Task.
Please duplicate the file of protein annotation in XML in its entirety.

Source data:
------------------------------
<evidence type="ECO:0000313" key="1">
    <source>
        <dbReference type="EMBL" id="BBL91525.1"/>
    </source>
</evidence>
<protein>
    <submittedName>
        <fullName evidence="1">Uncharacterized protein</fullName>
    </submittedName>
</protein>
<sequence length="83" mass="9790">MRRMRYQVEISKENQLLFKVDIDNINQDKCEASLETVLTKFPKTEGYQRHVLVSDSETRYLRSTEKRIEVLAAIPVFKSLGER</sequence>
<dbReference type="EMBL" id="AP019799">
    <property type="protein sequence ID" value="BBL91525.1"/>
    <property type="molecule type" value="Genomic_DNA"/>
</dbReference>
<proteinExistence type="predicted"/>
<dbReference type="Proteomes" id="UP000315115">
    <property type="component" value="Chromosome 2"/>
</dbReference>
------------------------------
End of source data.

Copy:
<evidence type="ECO:0000313" key="1">
    <source>
        <dbReference type="EMBL" id="BBL91525.1"/>
    </source>
</evidence>
<protein>
    <submittedName>
        <fullName evidence="1">Uncharacterized protein</fullName>
    </submittedName>
</protein>
<sequence length="83" mass="9790">MRRMRYQVEISKENQLLFKVDIDNINQDKCEASLETVLTKFPKTEGYQRHVLVSDSETRYLRSTEKRIEVLAAIPVFKSLGER</sequence>
<dbReference type="EMBL" id="AP019799">
    <property type="protein sequence ID" value="BBL91525.1"/>
    <property type="molecule type" value="Genomic_DNA"/>
</dbReference>
<proteinExistence type="predicted"/>
<dbReference type="Proteomes" id="UP000315115">
    <property type="component" value="Chromosome 2"/>
</dbReference>